Essay on Juvenile vs. Adult offenders- A process for first-time juvenile offender versus an adult offender

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Juvenile vs. Adult offenders


Since equality is the foundation of the US Constitution, its justice system also entails that every citizen, irrespective of race, religion, gender and financial status, is given equal protection. This was applicable in case of the age of offenders as well, where in the 1700s, both adult and child offenders were treated in the US court on equal terms; but this changed since the first juvenile court was formed in 1899, Illinois (Willison et al., 2010). The Society for the Prevention of Juvenile Delinquency along with the Juvenile Court System works on Juvenile Justice and Delinquency Prevention Act (1974) (JJDPA), based on the idea of differentiating between delinquents and abandoned youth (Title 42 USC, Chapter 72), thereby recognizing the fact that there’s a difference in the cognitive development of juvenile offenders to those of adult criminals and that the former may benefit more from rehabilitation over harsh punishment in order to make sure that recidivism can be prevented in future (National Institute of Justice, 2018).


The rise in rates of crimes in the 1980s reaffirmed the belief of certain legislators to be tough on crime which led to the transfer of many juvenile offenders to adult courts (such as the passing of Ballot Measure 11, November 1994, Oregon requiring the trial of offenders aged above 15years in adult criminal court for certain violent crimes) and the passing of more punitive juvenile justice laws (passage of Violent Crime Control and Law Enforcement Act, 1994, Pub.L.103-332, 108 Stat.1796) )(Americanbar.org, 2018). However, it was observed that this step led to a higher rate of recidivism for juveniles prosecuted in adult court with respect to those in juvenile courts (as in Mason and Chang, 2001, where re-arrest rates among youths incarcerated in adult courts, Miami increased). Since the Juvenile justice system is founded upon the basis that young minds are malleable, bigger emphasis is laid on rehabilitation and parole surveillance to reintegrate juveniles back into community; whereas emphasis is laid on deterrence for offenders in the Criminal justice system which is mainly obtained through punishment over rehabilitation and strict surveillance of behaviour for parole sanctions (PBS, 2018). Juvenile records are usually kept from public to avoid unnecessary future stigmatization (though as of May,2015 two-thirds of states had no legislations restricting employer’s use of criminal record for recruitment) and only a few states allow jury trial in a juvenile case; whereas adult criminals are put on trial with an open access to their records (Digitalcommons.law.villanova.edu, 2018).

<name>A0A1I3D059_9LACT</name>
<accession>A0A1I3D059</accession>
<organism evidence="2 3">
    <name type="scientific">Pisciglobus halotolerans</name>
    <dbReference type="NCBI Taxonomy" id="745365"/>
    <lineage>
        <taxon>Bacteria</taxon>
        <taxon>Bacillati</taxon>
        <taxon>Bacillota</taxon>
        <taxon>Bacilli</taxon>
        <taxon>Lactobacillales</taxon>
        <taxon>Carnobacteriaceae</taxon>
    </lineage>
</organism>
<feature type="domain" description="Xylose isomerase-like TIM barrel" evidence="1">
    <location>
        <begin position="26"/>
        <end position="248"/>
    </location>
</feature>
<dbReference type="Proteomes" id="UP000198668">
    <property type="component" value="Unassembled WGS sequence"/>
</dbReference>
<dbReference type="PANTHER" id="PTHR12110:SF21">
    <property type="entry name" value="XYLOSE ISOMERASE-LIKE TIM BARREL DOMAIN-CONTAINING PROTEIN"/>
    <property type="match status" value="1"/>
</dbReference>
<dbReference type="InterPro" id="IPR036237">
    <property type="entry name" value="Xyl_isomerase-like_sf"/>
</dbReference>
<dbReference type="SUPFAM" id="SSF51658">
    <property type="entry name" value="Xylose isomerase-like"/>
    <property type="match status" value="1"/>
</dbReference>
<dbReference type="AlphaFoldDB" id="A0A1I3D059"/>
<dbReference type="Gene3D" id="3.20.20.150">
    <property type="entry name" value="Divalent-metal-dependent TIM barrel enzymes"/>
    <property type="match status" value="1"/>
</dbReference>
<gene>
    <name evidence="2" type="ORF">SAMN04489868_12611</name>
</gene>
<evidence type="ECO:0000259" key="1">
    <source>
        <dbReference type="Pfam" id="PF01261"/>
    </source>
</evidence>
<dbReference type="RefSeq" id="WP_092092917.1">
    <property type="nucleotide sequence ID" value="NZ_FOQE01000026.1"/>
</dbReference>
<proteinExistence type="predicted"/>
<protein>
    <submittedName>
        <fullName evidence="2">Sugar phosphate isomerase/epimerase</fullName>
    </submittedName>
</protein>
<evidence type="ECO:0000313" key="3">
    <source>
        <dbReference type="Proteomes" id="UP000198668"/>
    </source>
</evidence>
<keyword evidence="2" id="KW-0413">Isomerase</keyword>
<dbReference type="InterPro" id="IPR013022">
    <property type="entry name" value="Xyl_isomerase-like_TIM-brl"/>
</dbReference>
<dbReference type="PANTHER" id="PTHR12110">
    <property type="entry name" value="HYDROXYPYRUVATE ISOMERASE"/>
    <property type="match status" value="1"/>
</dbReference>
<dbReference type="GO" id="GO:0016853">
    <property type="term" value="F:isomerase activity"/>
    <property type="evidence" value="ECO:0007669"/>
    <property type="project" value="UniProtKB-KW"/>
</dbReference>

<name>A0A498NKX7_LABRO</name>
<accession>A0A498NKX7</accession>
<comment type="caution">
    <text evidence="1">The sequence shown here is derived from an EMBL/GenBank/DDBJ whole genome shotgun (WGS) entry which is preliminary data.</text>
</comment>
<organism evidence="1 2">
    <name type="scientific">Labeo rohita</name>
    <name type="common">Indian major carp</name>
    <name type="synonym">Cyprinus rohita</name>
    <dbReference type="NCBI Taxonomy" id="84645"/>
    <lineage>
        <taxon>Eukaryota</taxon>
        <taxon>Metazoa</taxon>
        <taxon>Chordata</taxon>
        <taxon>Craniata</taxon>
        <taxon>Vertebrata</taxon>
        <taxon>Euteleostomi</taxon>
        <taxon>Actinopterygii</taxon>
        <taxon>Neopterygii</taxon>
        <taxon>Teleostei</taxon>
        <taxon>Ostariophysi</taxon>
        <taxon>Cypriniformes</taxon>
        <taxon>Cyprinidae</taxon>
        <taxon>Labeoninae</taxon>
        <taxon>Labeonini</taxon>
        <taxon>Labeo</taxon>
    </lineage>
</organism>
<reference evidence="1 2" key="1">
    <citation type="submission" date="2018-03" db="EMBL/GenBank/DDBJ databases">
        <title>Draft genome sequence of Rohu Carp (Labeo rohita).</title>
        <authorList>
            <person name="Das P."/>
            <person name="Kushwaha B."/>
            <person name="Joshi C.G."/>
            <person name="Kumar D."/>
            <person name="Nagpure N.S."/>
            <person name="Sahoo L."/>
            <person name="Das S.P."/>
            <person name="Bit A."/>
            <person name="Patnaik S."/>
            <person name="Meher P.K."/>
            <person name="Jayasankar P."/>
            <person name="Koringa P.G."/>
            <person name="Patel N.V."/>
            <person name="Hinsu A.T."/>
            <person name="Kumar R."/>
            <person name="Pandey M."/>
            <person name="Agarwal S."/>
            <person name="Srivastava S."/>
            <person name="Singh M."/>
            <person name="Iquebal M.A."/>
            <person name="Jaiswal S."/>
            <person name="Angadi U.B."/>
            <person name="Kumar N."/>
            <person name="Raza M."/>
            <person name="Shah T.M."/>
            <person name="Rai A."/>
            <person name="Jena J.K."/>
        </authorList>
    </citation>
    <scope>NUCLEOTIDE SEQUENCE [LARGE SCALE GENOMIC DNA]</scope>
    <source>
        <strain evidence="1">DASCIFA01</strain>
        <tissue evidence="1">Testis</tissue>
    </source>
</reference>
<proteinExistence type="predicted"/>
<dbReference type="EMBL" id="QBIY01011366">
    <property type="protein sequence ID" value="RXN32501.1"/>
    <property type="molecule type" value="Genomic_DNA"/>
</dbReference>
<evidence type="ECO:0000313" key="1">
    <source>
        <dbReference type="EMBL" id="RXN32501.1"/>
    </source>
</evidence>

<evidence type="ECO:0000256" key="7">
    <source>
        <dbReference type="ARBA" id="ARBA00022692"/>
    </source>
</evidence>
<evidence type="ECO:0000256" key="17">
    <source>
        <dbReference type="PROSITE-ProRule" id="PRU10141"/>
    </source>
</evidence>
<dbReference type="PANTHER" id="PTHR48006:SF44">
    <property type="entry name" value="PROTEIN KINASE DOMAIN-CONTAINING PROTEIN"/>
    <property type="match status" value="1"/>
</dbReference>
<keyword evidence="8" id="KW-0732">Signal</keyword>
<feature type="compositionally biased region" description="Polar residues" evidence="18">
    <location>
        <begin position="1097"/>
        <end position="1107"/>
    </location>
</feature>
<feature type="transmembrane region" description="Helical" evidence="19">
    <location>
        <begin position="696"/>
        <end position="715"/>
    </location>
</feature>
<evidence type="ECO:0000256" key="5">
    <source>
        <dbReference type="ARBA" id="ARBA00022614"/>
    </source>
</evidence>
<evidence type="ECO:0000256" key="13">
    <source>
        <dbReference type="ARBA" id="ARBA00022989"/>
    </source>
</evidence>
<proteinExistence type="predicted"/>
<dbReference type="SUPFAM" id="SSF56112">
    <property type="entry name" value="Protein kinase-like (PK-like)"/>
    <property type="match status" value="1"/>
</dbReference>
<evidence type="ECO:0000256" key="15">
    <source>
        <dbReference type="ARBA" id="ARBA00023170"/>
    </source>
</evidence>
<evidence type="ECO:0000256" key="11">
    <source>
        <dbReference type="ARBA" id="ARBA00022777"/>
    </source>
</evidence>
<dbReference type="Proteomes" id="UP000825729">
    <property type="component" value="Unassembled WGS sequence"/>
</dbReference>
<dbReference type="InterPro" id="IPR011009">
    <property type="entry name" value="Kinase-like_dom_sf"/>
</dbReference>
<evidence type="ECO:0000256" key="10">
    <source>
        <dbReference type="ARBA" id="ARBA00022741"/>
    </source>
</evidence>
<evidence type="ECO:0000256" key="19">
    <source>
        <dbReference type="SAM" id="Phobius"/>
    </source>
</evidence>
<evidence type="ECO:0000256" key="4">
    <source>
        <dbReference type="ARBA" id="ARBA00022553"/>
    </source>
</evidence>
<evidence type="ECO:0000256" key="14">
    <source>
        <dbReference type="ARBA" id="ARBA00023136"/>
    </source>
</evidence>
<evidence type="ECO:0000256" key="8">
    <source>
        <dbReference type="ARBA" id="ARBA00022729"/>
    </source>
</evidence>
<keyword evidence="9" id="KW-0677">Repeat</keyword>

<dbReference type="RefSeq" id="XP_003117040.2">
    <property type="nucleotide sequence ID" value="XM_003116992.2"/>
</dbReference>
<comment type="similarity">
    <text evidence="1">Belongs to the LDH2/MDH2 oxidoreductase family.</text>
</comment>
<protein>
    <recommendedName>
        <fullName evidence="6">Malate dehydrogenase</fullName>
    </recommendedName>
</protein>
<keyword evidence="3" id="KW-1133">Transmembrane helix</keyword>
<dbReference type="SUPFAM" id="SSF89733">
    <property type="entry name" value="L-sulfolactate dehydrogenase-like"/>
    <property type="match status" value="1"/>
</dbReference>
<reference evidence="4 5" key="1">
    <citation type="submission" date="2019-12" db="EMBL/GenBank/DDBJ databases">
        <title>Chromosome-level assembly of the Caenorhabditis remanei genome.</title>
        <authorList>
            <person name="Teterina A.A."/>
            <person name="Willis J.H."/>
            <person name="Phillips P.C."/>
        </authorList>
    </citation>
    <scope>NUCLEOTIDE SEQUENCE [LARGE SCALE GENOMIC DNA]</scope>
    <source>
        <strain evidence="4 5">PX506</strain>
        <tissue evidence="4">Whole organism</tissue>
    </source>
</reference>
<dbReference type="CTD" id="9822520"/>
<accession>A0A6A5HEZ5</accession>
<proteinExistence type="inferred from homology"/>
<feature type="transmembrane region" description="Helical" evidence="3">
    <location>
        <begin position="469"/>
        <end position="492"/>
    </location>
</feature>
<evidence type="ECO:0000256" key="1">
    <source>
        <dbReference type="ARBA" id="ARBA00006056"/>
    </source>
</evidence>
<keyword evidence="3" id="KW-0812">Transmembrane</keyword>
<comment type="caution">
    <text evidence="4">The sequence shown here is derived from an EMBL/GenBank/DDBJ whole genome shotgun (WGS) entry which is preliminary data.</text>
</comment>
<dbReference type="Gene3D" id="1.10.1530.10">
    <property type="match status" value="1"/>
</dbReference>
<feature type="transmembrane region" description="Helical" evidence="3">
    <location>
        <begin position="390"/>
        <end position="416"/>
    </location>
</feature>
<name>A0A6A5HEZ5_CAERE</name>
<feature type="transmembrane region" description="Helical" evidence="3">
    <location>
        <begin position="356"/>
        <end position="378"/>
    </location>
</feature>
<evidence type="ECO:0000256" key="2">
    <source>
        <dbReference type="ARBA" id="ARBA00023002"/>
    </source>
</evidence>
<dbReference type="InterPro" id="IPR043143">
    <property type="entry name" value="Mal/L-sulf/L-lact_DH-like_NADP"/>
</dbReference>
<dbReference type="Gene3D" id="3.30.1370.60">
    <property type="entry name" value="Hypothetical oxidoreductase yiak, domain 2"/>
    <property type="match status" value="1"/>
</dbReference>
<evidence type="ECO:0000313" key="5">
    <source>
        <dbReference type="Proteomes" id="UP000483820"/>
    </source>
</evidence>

Usually a juvenile is determined delinquent instead of guilty and their sentencing (barring 15 American states which authorize death penalty for capital homicide offenders under 18years of age) includes rehabilitation and restitution component unlike that in case of adult offenders. Due to such distinct formative processes followed in each of these two justice systems, where a psychological evaluation of the juvenile is predominant in assessing their casework whereas legal facts and/or criminal history is predominant in that for adult offenders, the efficiency gets compromised when a juvenile is brought to an adult court or an adult offender is tried through juvenile laws.


With the increase in number of defendants, comparatively more people have been involved in alternative sentencing, creating a huge caseload on the limited number of probationary officers to personally monitor individual probationers and parolees. This, along with the rise in crime rates, led to more juveniles being tried in adult court and leading to a rise in rates of recidivism. This further occurs due to absence of preventive detention (through models like Multi-systemic Therapy for Emerging Adults to prevent recidivism) and guidance (like that of Iowa Collaboration for Youth Development Council which examines youth related issues across agencies) to juveniles combined with exposure to an environment of adult criminals acting as their teachers. Similarly due to limited availability of proper resources in the police, court and parole system to monitor and guide an adult criminal to a better life, it’s not possible to apply juvenile justice methods in adult courts, irrespective of the nature of offense committed.  

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